No end to strike; AI to hire new pilots for international routes
The airline may be forced to not only cut some of its loss making routes but also hire new pilots for its international operations under a new business plan.
With no signs of the Air India pilot strike coming to an end, the airline may be forced to not only cut some of its loss making routes but also hire new pilots for its international operations under a new business plan.
Civil aviation ministry sources have reportedly said that the national carrier can no longer afford to continue on routes which do not even pay for the operation's fuel cost. The hiring of new pilots comes in as a part of new business plan for Air India's international operations, which is likely to be announced on Wednesday.
Last week Firstpost had said that Air India has turned to expat pilots sacked recently by Jet Airways to beef up its dwindling numbers. Interestingly, the private carrier had sacked the expats to make room for 'local' pilots. "Air India, which will shift to an "interim plan" to salvage its international operations that have been crippled by a 24-day-old pilots' strike, is looking to recruit around 50-60 sacked Jet expat pilots to operate a small international schedule, an Economic Times report said.
The new hiring process will start as soon as necessary go-aheads are granted by aviation regulator Directorate General of Civil Aviation (DGCA).
Air India has sacked 101 of the 400 agitating pilots, who are demanding exclusive rights to fly Boeing 787 Dreamliner aircraft. The airline has not taken delivery of the aircraft so far.
According to a study done by the airline, only two operations out of the 175 routes flown by the airline recovers the complete cost of the flight. In the 173 routes, the airline loses money either in the form of forgoing fuel costs, cash cost or total cost. The non-profitable routes, as per the ministry, are those in which operational costs are not recovered or operational costs are recovered but total costs are not.
The new plan comes two days after the government pumped in Rs 1,200 crore as additional equity in the cash-strapped carrier. The additional funds are part of the Rs 30,000 crore infusion plan, which is to be implemented over next nine years so long as the airline keeps meeting set financial and operational parameters for a complete turnaround.
With this infusion, the airline would pay Rs 250 crore as salary to all employees, barring the pilots who have been on strike since May 7. The rest would be used to pay tax dues and those to vendors like airport operators and oil companies.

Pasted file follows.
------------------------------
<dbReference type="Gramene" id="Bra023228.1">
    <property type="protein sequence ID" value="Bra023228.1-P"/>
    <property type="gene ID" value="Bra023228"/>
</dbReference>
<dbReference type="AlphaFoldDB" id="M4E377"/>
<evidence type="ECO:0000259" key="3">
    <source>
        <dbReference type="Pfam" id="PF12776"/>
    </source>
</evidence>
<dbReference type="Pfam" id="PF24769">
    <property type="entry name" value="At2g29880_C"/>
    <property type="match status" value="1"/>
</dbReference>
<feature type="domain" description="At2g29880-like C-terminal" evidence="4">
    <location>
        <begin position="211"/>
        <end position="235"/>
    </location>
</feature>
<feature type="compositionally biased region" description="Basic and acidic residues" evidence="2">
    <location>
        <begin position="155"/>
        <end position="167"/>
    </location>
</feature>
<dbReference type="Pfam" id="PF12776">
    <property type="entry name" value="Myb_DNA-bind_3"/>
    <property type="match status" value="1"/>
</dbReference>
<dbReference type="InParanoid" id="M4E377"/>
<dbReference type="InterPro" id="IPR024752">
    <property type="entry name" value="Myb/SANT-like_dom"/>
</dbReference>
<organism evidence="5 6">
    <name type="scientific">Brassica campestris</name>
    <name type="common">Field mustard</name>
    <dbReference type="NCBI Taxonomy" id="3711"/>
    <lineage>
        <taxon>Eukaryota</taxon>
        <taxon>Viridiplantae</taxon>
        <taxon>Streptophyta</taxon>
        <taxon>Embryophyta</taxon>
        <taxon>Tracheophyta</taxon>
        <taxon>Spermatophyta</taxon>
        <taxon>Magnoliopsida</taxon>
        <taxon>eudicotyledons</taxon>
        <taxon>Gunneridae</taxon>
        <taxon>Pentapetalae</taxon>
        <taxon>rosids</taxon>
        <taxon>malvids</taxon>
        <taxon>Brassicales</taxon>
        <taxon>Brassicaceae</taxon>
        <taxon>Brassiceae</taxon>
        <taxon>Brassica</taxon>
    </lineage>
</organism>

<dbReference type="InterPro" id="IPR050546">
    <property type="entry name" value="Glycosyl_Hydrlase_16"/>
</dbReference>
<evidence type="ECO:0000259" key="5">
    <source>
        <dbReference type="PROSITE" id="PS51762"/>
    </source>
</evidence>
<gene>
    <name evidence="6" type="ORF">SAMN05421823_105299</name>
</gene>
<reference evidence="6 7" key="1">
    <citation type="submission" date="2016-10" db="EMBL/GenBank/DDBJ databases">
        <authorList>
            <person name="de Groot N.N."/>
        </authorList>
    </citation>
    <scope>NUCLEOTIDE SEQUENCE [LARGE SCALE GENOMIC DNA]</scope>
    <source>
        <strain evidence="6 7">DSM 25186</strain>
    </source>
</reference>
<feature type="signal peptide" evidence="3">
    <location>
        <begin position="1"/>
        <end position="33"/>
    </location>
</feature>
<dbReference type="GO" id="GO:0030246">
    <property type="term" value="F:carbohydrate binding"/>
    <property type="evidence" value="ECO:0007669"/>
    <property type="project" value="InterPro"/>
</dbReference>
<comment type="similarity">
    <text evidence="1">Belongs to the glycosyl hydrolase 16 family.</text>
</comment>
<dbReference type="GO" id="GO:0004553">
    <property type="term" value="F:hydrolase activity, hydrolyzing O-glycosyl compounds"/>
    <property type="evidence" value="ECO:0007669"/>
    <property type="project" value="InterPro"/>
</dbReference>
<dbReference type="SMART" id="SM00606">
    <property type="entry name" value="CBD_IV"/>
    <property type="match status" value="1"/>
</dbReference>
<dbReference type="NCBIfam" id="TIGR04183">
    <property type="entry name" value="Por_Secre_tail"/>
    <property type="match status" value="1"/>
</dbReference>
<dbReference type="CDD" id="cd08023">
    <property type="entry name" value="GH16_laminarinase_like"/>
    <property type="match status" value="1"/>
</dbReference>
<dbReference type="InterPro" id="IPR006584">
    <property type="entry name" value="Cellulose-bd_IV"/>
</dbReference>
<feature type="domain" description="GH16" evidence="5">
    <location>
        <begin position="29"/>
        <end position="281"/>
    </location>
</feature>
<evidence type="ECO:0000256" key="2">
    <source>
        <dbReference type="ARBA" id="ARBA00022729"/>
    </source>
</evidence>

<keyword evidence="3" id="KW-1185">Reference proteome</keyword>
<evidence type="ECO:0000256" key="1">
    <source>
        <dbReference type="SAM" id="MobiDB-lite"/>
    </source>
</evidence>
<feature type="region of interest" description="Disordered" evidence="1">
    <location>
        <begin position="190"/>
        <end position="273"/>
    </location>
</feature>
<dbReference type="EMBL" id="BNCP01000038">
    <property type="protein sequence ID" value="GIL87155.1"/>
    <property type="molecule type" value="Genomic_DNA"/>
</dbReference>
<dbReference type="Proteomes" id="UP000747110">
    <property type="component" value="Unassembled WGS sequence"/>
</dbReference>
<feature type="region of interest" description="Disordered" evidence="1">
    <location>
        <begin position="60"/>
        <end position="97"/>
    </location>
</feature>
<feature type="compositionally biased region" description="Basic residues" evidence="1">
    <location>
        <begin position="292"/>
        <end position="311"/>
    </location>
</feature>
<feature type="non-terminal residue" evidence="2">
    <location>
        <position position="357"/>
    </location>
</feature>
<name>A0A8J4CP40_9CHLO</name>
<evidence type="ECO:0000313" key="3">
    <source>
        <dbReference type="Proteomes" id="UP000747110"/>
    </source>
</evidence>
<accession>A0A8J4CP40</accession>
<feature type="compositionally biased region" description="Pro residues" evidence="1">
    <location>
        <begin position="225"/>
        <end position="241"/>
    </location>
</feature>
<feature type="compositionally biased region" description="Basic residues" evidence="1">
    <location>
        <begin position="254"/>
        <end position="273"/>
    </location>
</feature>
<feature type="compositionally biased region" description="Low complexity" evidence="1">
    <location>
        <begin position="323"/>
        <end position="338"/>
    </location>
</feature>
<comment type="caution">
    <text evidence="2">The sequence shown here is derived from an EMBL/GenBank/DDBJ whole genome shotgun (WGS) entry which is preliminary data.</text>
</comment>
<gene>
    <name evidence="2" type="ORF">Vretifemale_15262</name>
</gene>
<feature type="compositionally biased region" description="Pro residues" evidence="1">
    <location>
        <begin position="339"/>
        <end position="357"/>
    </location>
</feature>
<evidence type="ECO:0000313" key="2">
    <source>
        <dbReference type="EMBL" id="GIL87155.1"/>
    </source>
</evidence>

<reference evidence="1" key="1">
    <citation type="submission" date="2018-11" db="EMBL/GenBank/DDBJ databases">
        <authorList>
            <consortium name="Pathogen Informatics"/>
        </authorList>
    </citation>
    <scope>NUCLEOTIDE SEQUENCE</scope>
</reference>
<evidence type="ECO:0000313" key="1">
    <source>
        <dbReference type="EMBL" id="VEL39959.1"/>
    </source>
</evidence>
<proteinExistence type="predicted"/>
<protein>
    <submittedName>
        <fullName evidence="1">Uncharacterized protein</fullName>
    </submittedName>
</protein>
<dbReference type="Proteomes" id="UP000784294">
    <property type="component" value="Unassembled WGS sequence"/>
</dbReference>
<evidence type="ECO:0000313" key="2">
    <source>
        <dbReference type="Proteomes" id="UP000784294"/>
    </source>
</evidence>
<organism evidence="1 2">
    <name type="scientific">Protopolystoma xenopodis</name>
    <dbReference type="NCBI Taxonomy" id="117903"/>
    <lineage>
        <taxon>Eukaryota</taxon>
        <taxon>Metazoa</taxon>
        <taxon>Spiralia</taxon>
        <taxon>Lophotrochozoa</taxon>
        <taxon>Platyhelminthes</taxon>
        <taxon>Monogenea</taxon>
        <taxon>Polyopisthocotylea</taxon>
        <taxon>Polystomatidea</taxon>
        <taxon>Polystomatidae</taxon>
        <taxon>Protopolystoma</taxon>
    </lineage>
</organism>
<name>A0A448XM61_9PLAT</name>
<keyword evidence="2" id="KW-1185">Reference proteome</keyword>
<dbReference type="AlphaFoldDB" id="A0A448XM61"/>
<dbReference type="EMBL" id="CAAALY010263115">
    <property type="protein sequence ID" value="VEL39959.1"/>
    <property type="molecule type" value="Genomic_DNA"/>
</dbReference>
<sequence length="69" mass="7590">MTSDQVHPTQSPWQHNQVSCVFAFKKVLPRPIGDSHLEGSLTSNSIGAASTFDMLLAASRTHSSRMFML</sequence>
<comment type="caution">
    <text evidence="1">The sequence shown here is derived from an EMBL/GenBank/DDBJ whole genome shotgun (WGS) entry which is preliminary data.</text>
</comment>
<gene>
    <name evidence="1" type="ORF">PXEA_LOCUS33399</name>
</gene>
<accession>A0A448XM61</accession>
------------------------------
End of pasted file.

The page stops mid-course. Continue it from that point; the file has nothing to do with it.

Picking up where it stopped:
The new business plan includes the long-haul sectors on which Air India would operate flights as soon as the Boeing 787 Dreamliners are inducted, the sources said.
The airline is also getting back soon an Airbus A-330, which was grounded for repairs. This aircraft is likely to be used for resuming operations to destinations like Shanghai and Tokyo which are not covered now under the truncated schedule, they said.
The crisis-ridden national carrier intends to implement the new business plan soon to streamline its global operations, especially to North America and Europe.
The airline is currently operating 75 per cent of its international flights, or 38 of the 45 two-way services it normally flies globally.
Civil Aviation Minister Ajit Singh had recently said Air India, which was losing an average of Rs 10-15 crore daily due to the IPG strike, was seeking to reduce this loss to Rs five -six crore a day by operating a truncated international schedule.
"The less you fly, the less you lose", he had quipped, saying that the airline had, in fact, contained its losses by not operating on loss-making foreign routes.
The business plan, which would include hiring of new pilots, has been prepared after reviewing the airline operations on all routes, particularly in the international sector where it was making losses or was not able to recover even the fuel costs.
The new flight schedule would be submitted to the Directorate General of Civil Aviation (DGCA) soon for approval.
"One thing is clear. The government will not give more public money to Air India. This Rs 30,000 crore (infusion over nine years) is their last chance to perform or perish," Singh had said.
With inputs from Agencies
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"We plan to operate the first international flight to Frankfurt, from 15 October. This will be followed by other operations to Europe and Japan," a senior Air India official said.
The Boeing 787 Dreamliner, the latest acquisition of Air India, is likely to shore up the fortune of India's national carrier as passengers are giving big thumbs up after travelling in the next generation flying machine.